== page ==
Heart of glass: Light and delicate vermicelli noodles | South China Morning Post
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Heart of glass: Light and delicate vermicelli noodles

Cellophane noodles will be as flavoursome as the ingredients they are cooked with

 

Text Susan Jung / Photography Jonathan Wong / Styling Nellie Ming Lee

 

Glass vermicelli, which goes by many names, including fen si, bean thread vermicelli and cellophane noodles, is made from mung bean starch. It's very delicate and if you overcook it, it will fall apart. It has a slippery texture and absorbs the flavours of whatever ingredients it's cooked with.

 

Clay pot shrimp with glass vermicelli, salted yellow beans, pork, green peppercorns and Thai basil (pictured)
For the yellow beans, I use the Kowloon Soy brand of soya bean, which comes in a jar as a thin brown paste. Fresh green peppercorns are sold at shops specialising in Thai produce, which should also stock the holy basil.

I prefer to cook shrimp whole because they have more flavour, but if you want to use just the meat, remove the heads and shells and add them to the small shrimp when making the stock.

You can substitute other ingredients for the shrimp: fresh clams, for example; or make an all-meat version by increasing the amount of pork (and use home-made pork or chicken stock, instead of shrimp stock); or even make a vegetarian clay pot by omitting the fish sauce and cooking the glass vermicelli and seasonings with fried bean curd, Chinese cabbage and a vegetable broth.

 

300 grams small fresh shrimp, for the shrimp stock

300 grams medium-sized fresh shrimp (about 9cm from head to tail)

200 grams glass vermicelli

30ml cooking oil

200 grams slightly fatty pork

½ a large onion

3-4 garlic cloves

60 grams Chinese fermented yellow beans

10ml soy sauce

10ml Chinese rice wine

5ml fish sauce

1 tsp granulated sugar

2-3 small (3cm-4cm) branches of fresh green peppercorns, plus more for the garnish

A handful of holy basil leaves

2 spring onions

 

Make the shrimp stock. Put the small shrimp in a saucepan and add 600ml of water. Bring to the boil then lower the heat, cover the pan with the lid and simmer for 30 minutes. Remove from the heat and pour into a strainer set over a bowl to catch the liquid. Press on the solids to extract as much flavour as possible, then discard the shrimp. Measure out about 300ml of the liquid. The remainder can be frozen for later use.

Put the glass vermicelli in a bowl, add cool water to cover and leave to soak for about 30 minutes. Pour into a colander to drain off the water. Cut the medium-sized shrimp down the back through the shells and remove the vein (if it has any). Cut the pork into thin strips. Slice the onion about 5mm thick. Thinly slice the garlic. Mix the soy sauce with the rice wine, fish sauce and sugar. Pull the green peppercorns from the stems. Cut the spring onions into 3cm lengths.

Pour the oil into a large clay pot set over a medium flame. Add the onion and garlic and stir until the onion starts to soften. Add the pork and stir until it loses its pink colour. Add the yellow beans, soy-sauce mixture and the green peppercorns and stir to combine. Immediately add the glass vermicelli and stir to coat the noodles with the sauce ingredients. Add 300ml of shrimp stock and the medium-sized shrimp and mix thoroughly. Bring to the boil then lower the flame, cover the pot with the lid and simmer, stirring occasionally, until all the liquid has been absorbed and the shrimp are cooked. Stir in the holy basil leaves and the spring onion then garnish with whole branches of green peppercorns before serving.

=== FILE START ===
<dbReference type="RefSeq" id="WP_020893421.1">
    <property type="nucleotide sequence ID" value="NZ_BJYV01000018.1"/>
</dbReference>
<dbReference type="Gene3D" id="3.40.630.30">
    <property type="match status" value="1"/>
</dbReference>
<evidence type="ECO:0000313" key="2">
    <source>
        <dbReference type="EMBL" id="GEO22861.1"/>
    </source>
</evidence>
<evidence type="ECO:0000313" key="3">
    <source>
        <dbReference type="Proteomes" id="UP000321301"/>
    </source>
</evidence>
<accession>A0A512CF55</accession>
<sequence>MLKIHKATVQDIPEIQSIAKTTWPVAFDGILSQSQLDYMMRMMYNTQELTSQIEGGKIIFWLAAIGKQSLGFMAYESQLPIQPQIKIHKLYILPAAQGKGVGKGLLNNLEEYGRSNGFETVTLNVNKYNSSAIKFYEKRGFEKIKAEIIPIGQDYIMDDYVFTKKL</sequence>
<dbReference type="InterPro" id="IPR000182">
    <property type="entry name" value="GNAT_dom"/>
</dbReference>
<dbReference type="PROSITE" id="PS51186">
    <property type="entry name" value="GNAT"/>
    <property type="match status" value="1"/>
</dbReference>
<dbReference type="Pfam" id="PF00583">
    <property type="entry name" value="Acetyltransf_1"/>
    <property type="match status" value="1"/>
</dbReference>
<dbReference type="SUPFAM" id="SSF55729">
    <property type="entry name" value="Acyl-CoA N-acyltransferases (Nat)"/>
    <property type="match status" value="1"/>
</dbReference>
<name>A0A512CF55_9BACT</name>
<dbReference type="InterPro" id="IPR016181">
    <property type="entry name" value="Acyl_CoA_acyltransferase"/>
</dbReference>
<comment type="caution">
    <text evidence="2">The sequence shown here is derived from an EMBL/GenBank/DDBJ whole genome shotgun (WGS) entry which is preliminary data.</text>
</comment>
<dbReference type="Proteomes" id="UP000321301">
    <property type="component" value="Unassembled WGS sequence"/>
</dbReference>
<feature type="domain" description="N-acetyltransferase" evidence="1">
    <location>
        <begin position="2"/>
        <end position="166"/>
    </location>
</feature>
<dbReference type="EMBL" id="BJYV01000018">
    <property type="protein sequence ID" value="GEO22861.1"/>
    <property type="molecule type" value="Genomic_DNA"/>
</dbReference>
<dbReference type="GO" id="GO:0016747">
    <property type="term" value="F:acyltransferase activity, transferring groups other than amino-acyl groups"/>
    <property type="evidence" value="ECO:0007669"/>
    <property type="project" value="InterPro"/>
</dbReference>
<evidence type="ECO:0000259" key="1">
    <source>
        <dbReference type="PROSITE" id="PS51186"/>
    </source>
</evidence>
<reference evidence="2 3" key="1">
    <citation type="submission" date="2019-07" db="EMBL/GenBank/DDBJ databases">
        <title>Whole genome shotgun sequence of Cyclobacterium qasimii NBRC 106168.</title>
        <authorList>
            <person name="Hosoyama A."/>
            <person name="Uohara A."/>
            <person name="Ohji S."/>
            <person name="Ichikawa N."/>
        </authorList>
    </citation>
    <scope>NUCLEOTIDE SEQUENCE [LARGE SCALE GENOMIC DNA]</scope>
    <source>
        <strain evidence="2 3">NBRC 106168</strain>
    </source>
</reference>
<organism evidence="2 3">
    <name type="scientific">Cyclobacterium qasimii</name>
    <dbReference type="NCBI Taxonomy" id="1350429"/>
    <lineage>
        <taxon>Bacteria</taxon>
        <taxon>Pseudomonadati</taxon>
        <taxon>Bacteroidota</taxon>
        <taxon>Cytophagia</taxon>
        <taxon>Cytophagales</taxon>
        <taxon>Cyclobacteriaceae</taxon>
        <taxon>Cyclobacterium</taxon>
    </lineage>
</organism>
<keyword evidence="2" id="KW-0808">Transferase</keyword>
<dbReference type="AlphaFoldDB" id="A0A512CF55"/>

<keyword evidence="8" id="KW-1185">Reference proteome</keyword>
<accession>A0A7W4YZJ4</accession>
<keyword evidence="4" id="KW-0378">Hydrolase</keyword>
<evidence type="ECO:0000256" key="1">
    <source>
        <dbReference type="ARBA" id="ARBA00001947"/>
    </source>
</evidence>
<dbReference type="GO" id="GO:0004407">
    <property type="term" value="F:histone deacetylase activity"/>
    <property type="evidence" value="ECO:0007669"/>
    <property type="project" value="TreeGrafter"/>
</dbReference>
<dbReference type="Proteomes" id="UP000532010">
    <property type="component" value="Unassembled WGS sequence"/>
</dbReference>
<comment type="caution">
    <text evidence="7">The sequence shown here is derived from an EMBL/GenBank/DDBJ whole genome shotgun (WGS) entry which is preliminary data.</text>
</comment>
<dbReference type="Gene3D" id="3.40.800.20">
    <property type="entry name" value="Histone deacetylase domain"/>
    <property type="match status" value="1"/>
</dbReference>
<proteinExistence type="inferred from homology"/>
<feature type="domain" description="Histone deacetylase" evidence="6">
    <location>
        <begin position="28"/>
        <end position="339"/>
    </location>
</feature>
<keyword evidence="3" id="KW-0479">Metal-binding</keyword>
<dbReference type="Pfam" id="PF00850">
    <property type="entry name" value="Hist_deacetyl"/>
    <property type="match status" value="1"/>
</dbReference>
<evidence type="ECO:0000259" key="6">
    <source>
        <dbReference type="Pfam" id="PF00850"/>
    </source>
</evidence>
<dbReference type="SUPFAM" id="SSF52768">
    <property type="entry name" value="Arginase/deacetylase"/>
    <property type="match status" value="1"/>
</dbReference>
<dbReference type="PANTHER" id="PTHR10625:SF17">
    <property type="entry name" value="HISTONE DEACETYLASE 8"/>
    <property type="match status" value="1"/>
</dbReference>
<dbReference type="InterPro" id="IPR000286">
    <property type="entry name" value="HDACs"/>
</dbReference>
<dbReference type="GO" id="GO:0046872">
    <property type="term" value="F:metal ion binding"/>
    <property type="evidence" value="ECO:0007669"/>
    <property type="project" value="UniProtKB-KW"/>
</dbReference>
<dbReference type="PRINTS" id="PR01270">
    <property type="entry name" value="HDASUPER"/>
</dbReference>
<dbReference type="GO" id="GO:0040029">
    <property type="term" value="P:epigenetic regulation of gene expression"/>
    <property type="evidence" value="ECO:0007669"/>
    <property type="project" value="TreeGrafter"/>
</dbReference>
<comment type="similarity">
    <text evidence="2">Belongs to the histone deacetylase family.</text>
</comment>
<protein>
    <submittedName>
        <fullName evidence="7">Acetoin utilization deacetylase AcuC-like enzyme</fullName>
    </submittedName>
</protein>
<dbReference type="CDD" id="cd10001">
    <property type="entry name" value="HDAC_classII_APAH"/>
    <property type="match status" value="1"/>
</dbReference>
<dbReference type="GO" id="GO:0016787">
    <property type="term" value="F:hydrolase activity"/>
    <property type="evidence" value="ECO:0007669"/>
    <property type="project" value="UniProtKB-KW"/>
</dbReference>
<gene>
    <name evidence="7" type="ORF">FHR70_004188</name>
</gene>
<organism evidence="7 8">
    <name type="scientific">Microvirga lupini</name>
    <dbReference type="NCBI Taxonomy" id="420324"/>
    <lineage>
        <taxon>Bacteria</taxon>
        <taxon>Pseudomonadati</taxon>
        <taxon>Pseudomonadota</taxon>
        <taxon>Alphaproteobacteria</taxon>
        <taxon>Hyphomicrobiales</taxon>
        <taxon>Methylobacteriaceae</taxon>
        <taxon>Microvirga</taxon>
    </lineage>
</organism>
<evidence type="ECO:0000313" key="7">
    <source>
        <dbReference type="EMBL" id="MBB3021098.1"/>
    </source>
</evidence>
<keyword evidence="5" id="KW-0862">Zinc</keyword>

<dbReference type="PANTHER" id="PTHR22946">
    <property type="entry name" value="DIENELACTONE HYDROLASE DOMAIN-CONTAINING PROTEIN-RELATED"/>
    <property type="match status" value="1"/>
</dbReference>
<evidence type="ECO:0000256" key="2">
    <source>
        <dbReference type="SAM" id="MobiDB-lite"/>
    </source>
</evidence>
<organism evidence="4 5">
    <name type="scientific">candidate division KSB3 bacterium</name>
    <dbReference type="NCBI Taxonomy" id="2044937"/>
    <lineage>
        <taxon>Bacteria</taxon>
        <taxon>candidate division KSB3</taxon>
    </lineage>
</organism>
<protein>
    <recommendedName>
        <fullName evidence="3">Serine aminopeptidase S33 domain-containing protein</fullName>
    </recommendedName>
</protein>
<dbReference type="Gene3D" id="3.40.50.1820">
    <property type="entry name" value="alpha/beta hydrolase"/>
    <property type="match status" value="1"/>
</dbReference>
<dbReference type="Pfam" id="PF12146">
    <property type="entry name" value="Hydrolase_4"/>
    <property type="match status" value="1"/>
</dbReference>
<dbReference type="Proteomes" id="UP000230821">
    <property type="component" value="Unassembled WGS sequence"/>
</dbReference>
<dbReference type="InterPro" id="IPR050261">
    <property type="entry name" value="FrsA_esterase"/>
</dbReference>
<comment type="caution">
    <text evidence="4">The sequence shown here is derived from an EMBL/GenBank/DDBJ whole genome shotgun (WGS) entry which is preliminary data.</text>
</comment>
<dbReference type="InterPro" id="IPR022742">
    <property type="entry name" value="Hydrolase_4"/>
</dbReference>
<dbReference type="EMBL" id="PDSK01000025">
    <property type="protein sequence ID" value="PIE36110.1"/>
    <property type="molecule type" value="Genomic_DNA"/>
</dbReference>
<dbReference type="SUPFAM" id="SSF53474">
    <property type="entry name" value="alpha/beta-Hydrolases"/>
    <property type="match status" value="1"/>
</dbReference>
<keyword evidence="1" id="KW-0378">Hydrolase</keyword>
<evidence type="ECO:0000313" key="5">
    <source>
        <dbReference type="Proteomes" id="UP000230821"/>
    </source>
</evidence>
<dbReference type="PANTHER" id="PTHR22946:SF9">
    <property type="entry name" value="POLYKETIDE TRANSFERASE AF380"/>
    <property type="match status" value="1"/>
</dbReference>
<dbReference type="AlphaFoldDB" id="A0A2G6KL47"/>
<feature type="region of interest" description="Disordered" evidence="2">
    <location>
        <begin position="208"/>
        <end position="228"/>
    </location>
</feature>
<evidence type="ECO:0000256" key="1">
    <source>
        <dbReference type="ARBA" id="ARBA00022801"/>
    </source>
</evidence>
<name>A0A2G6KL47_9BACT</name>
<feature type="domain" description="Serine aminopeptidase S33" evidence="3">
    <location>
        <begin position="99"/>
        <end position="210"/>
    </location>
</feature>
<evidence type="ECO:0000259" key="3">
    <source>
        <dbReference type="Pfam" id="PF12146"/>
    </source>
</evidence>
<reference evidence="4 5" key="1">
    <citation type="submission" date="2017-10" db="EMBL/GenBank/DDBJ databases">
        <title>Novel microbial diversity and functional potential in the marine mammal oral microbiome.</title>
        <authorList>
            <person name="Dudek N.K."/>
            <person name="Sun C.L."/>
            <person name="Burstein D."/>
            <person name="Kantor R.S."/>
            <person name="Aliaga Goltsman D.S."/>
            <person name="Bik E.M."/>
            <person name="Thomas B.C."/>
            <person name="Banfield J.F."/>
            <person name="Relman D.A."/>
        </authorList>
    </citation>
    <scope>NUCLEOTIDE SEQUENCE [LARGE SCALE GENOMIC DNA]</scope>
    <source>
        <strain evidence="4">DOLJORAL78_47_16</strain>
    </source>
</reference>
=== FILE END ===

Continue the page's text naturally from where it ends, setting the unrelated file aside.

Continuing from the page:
Fen si tong
Glass vermicelli soup is quick and easy to make as long as you have home-made chicken broth in your fridge or freezer (you can, at a pinch, use diluted canned broth, although it won't be as good). I like the combination of chicken, dried shrimp and sze gwa (angled luffa, also called Chinese okra), but you can use other meats and vegetables, if you like. Choose a slender, fairly small sze gwa, because the skin becomes tough as it ages.

 

20 grams dried shrimp

60 grams glass vermicelli

2-3 boneless chicken thighs

10ml soy sauce

10ml rice wine

5ml cooking oil

1 tsp cornstarch

A pinch each of salt, sugar and ground white pepper

1-2 thin slices of ginger, peeled and julienned

1 small sze gwa, about 18cm long

600-800ml unsalted chicken broth

Sesame oil, for drizzling

1 spring onion, minced

 

Briefly rinse the dried shrimp with cool water then drain them and put them in a small bowl. Cover them with warm water and leave to soak for 30 minutes. Put the glass vermicelli in a bowl, cover with cool water and leave to soak until pliable, then drain. Cut the chicken into bite-sized pieces and mix thoroughly with the soy sauce, rice wine, cooking oil, cornstarch, salt, sugar and white pepper. Use a very sharp knife to cut the ridges from the sze gwa. If the skin feels tough, remove it with a vegetable peeler. Cut the luffa in half lengthwise then on the diagonal into 1cm pieces.

Put the chicken broth in a saucepan and add the julienned ginger and the dried shrimp and soaking liquid. Heat until simmering, then add the chicken pieces and marinade and simmer for about two minutes. Add the sze gwa and glass vermicelli and simmer until the chicken is cooked through and the sze gwa is just tender. Stir in a little salt, if needed. Divide the ingredients between bowls then drizzle a little sesame oil over each portion. Sprinkle with spring onions and serve.

 

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